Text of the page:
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Building a query language in Ruby on Rails

Stefan Rendevski September 29, 2020
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URL parameters are the easiest way to support filtering in a rails app. If you have a /offersendpoint which returns all offers you might be interested in, then you could filter it by any property by adding query parameters, like for example /offers?category=tech&status=active&relevance=popular and so forth. Parsing these parameters from inside a Rails controller and passing them to ActiveRecord ‘s where method is trivial and works out of the box.

A typical controller would look something like this.

class OffersController < ApplicationController
def index

def query_params
params.permit(:category, :status, :relevance)
Unfortunately, this only works for exact matches. If i wanted to get all offers created within a certain date or price range, I would be out of luck.

Simple query parameters can only get us so far. They are comprised of 2 parts, a key, indicating the property, and a value. But we need a third part as well, the operator we ought to apply to the property and the value.

This article goes more in-depth about the different syntax that can be used in order to construct wiser query parameters, as well as the pros and cons of each approach. Today, we will take a look at how to implement the translation between our filtering language and the language of our database.

For the purpose of this demonstration, I chose a syntax similar to MongoDB’s query language.

field: {
or: [
field: {
field: {
There are a couple of things going on here, so let’s break it apart

A field can be filtered by multiple operators , all logically connected with AND .
Filtering by multiple fields is equivalent to AND -ing them together. You can, however, specify to use OR instead. In the absence of a logical operator, AND is assumed. There can be as many levels of nesting using combinations of AND and OR as desired.
Finally, the query in the example would be roughly translated to field operator value AND field operator value AND (field operator value OR field operator value)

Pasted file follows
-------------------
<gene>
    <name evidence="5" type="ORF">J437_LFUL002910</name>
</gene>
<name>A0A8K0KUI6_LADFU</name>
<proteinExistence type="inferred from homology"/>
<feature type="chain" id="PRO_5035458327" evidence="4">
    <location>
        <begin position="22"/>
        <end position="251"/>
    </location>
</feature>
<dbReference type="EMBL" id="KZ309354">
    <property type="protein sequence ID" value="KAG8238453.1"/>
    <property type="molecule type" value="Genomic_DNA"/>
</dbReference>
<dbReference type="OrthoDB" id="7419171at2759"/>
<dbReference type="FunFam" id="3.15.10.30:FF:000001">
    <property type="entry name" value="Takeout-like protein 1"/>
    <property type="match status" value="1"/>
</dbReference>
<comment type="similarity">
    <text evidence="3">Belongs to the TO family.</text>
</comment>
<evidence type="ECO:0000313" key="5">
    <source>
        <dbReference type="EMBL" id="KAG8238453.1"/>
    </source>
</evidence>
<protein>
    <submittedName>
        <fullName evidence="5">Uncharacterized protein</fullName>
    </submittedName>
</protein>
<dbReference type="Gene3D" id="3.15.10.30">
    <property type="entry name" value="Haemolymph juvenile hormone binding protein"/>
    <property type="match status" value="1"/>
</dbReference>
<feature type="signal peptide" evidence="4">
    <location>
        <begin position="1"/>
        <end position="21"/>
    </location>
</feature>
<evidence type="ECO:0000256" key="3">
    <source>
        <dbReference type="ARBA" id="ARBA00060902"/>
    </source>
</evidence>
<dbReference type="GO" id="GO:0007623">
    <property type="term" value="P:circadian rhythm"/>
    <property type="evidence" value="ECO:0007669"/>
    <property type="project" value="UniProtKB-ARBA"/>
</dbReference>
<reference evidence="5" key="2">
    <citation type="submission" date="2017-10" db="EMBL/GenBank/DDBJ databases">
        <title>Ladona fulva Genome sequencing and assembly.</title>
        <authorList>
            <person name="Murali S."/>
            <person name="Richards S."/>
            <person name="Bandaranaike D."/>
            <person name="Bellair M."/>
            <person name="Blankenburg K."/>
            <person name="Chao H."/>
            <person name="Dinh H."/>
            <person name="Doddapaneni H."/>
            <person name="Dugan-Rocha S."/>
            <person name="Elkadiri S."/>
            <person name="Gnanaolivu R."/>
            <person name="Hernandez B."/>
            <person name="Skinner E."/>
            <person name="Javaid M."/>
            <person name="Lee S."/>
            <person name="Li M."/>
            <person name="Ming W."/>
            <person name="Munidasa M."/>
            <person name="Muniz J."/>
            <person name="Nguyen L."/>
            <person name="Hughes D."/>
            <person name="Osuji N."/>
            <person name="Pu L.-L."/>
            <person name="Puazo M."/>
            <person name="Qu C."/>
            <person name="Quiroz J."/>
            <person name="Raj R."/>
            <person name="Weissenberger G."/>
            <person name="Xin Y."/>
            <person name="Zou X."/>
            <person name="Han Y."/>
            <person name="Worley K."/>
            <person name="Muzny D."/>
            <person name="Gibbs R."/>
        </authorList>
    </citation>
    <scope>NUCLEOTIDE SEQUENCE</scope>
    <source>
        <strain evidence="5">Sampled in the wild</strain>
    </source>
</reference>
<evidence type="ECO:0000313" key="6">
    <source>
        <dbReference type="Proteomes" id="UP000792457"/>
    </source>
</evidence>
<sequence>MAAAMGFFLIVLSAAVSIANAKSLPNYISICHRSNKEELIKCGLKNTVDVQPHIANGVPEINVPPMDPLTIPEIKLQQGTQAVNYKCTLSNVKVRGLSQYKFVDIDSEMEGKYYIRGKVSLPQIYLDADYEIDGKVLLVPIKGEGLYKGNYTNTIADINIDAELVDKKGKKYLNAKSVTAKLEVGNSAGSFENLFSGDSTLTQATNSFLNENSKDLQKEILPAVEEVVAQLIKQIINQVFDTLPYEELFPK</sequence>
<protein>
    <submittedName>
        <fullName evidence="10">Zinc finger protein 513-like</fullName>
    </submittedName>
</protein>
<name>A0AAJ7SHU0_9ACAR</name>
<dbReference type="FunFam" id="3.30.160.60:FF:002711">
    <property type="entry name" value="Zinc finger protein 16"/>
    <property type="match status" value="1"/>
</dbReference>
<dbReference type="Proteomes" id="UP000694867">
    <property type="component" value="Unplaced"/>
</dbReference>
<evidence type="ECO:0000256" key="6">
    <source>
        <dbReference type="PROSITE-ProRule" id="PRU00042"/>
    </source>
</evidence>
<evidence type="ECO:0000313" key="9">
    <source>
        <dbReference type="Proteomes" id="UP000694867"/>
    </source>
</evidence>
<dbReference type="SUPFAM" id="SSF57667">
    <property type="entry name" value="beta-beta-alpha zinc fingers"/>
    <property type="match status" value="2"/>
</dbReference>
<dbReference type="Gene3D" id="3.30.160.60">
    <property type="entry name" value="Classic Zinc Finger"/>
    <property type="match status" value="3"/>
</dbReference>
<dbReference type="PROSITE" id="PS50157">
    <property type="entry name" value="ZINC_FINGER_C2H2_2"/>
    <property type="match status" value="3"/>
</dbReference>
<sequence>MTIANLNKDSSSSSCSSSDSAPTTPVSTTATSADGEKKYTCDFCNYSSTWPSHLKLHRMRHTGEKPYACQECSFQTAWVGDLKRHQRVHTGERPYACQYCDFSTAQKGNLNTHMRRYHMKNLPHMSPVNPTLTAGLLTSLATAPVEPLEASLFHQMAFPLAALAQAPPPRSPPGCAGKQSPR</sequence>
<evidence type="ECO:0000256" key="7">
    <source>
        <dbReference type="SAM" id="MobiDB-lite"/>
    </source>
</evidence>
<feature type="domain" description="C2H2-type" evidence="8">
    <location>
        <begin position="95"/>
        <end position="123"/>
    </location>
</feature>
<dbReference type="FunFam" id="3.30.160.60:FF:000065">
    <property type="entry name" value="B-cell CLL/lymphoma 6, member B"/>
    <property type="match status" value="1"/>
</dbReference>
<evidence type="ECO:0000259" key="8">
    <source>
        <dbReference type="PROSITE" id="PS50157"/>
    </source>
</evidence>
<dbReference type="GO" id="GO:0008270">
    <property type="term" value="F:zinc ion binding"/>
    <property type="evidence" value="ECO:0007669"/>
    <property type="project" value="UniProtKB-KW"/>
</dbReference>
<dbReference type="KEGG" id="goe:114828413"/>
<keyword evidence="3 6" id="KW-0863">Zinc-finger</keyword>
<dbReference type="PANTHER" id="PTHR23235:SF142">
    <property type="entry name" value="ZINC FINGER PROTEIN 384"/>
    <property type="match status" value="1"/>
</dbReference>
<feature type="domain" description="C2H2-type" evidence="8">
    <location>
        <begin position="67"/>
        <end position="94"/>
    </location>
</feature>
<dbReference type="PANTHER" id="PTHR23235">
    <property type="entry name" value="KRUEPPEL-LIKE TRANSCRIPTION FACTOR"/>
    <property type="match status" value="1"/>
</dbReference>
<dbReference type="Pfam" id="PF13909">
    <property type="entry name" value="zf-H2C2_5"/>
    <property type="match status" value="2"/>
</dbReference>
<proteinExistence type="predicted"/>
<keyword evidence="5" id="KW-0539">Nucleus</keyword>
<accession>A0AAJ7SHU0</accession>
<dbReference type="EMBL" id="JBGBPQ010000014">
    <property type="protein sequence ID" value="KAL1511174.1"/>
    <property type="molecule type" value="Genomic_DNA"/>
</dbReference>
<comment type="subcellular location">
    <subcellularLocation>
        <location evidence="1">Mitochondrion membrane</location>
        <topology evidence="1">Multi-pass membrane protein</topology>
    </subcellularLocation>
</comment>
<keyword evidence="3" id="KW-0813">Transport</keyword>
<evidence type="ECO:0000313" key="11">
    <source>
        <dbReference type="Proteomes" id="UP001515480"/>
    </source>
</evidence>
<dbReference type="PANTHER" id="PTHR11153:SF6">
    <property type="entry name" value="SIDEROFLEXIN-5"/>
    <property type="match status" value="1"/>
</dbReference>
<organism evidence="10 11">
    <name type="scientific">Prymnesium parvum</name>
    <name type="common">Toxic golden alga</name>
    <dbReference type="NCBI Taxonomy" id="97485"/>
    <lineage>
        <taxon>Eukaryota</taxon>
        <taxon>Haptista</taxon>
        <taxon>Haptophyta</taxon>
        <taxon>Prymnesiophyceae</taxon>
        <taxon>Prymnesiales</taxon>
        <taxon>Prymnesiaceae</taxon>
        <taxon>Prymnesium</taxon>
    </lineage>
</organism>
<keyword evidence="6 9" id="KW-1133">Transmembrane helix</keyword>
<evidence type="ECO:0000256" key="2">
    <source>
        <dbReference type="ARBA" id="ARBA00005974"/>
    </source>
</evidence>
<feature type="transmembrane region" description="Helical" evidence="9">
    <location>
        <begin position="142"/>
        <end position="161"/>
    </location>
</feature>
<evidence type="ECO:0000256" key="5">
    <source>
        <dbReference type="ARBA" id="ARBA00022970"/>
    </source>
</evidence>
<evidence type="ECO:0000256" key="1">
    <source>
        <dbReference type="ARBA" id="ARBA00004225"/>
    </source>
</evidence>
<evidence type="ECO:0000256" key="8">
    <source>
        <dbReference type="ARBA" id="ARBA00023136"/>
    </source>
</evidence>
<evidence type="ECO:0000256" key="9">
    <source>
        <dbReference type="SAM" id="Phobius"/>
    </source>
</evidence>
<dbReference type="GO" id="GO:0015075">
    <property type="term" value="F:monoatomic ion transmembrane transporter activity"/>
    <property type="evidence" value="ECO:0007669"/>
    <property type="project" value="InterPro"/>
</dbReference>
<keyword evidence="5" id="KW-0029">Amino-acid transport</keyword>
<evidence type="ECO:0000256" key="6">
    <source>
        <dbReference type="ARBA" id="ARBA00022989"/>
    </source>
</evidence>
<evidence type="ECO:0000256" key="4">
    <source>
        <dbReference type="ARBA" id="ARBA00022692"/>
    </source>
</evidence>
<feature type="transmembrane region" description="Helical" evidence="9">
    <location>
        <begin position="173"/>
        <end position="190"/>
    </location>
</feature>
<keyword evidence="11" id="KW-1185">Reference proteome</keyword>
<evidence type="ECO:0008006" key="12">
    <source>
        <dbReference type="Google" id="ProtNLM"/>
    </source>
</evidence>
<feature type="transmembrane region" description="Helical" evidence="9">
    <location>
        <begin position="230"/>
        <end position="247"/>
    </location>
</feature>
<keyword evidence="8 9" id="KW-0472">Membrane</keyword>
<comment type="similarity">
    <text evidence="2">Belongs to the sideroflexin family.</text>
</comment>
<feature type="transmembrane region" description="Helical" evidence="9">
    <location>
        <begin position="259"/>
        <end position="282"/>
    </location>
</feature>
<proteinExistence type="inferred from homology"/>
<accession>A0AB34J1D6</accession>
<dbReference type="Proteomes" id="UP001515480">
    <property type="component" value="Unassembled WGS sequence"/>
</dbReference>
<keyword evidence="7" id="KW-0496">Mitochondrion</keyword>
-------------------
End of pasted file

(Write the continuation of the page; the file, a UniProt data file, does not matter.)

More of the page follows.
Getting this sort of structure from query parameters can be somewhat tricky. Fortunately for us, Rack can parse this out of the box without the need for a custom parameter binder, with the following format: field[operator]=value&field[operator]=value&or[[field[operator]]=value . Admittedly, it does not look pretty, especially with many levels of nesting and and or , but it is effective.

Assuming we have managed to parse our query string into the desired structure, we now need to parse it and convert it into a query that a database could understand.

We will do this process in two steps.

Translate our structure into another, intermediate representation
Translate this intermediate representation into a database query
The reason for breaking this into two steps is to give ourselves more flexibility and ease of extension over the types of databases we could support. This intermediate representation should be easier to parse than our initial structure.

The data structure that we will use to form our intermediate representation is called an Abstract Syntax Tree(AST) . It encodes the syntax of our language using nodes for every construct we have in it. Before we proceed any further, let’s define these constructs more formally.

Language constructs
The smallest construct in our filtering language is the field filter:
field: {operator:value, operator:value} .
It is composed of three parts, the name of the field, the operator(s) and the value(s).

Next is the filter group: field: {operator:value}, field: {operator:value} . It is a logical grouping of 1 or several field filters.

And finally, we have an expression. An expression is just several filter groups connected together with a logical operator. To help us in our parser implementation, we can write down the Backus-Naur form of our grammar, explicitly defining the recursive relations between our constructs.

: field: {operator:value}
: and | or
: ( | )*
: ( )
Abstract Syntax Tree
Back to our syntax tree. Every elementary construct, one that is not built up using others, will be represented by a node. A class hierarchy could look something like this:

class AbstractNode =
class FilterNode < AbstractNode
def initialize(field, value); end
class GreaterThanFilterNode =
class LessThanFilterNode =
class IncludedInFilterNode =

# classes for every supported operator
class BinaryNode < AbstractNode
def initialize(left, right); end
class AndNode =
class OrNode =
All the different tokens will be represented by their types as well.

class AbstractToken =
class FilterToken =

class LogicalOperatorToken =
class AndToken =
class OrToken =
class EndGroupToken =